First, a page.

Glover agreed with her male counterparts that the transition from foe to friend was a little difficult in the early going as each player brought different experiences and skills to the table.
“Playing with a brand new team, and having less than a week to adapt to each other, is not easy,” she acknowledged.
“The hitters had to really communicate and work with the setters to get the set just right so we can go up and kill it!”
Before too long, though, the players were getting along famously and morphing into a working team.
“They made me a better volleyball player, not just by showing me some good tricks but by never letting me criticize myself too hard,” Glover lauded.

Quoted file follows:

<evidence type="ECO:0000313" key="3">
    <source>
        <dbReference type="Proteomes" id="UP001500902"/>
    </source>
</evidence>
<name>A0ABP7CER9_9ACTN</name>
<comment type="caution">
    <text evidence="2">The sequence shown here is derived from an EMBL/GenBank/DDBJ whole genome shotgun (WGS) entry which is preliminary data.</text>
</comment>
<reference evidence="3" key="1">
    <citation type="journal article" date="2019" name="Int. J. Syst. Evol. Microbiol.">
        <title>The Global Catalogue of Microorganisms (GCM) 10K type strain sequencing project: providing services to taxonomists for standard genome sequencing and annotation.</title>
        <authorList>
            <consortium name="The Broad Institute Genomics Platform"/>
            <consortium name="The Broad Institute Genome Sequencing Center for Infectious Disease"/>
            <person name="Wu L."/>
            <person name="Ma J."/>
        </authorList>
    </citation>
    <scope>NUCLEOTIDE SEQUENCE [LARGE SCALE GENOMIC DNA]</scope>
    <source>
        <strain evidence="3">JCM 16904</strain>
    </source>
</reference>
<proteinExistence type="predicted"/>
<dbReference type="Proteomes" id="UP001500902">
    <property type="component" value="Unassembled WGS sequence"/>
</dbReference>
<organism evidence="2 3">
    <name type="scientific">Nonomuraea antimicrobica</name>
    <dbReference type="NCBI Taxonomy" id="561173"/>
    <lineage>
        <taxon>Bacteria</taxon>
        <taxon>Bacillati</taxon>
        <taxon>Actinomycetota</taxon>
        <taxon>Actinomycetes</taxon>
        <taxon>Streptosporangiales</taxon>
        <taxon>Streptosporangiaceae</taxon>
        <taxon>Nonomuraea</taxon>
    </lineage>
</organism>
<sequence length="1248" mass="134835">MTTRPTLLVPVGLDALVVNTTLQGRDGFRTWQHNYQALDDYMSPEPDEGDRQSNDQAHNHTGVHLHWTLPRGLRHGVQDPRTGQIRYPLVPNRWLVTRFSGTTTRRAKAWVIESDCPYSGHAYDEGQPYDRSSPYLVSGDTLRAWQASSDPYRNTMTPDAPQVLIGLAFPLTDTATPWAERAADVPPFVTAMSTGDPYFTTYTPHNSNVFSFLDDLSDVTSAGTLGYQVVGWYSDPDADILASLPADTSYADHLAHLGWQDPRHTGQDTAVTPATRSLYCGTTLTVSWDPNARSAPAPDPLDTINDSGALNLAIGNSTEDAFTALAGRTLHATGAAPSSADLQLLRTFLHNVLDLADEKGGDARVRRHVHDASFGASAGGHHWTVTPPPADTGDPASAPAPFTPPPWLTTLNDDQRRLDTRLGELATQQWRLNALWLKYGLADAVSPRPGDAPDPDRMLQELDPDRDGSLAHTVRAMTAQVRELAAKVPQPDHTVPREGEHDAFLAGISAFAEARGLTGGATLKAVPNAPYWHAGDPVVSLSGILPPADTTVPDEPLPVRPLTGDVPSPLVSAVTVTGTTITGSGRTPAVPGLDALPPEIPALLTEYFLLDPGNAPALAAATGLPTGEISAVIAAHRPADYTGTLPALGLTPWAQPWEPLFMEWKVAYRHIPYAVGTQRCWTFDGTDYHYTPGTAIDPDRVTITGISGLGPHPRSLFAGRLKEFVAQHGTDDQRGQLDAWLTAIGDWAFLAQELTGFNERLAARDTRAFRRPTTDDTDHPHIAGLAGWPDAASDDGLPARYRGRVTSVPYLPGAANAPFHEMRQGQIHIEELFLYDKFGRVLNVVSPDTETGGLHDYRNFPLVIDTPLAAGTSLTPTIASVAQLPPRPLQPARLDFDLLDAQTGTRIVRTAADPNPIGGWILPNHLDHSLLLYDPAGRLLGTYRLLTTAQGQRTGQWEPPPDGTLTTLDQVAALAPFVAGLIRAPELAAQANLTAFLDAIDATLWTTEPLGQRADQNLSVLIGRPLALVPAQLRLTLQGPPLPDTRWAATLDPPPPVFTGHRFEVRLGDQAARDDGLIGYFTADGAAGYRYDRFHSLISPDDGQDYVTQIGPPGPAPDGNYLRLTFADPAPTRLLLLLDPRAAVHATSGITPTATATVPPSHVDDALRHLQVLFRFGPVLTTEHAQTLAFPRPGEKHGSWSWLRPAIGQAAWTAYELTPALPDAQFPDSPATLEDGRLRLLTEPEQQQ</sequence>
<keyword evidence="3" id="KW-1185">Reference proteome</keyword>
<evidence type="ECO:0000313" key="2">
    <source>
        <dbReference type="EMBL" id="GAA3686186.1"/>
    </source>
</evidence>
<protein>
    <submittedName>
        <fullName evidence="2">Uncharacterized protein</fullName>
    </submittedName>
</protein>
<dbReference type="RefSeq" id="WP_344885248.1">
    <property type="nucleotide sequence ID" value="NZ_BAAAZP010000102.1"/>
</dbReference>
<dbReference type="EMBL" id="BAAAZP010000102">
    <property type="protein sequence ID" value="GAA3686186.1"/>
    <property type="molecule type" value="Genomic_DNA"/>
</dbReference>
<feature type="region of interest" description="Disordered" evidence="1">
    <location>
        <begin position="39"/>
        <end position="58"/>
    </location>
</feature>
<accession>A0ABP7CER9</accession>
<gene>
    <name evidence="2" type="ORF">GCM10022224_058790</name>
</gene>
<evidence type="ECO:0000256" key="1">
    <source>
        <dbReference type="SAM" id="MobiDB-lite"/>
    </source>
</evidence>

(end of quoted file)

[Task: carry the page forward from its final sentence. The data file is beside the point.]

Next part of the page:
“They never let me stay bummed out for too long.
“Eventually someone said something that got me laughing, and I shook it off and played the game I knew I could.”
Northwestern went winless on the girls’ side but Glover said the players still were proud of their showing.
“We weren’t the strongest team there, but some of the other regions’ coaches had said that we may have been one of Region 1’s strongest teams yet,” she recalled.
“We can challenge them, make them work for the win, and that’s exactly what we did.
“Every game we played we had some amazing hits, tough serves, and played some great volleyball!” she enthused.
Northwestern fell 2-0 to Southwestern (25-15/25-13), 2-0 to Central East (25-6/25-13), 2-1 to Central West (26-28, 25-11, and 15-2), and 2-0 to Eastern (25-16/25-20) to open action last Wednesday.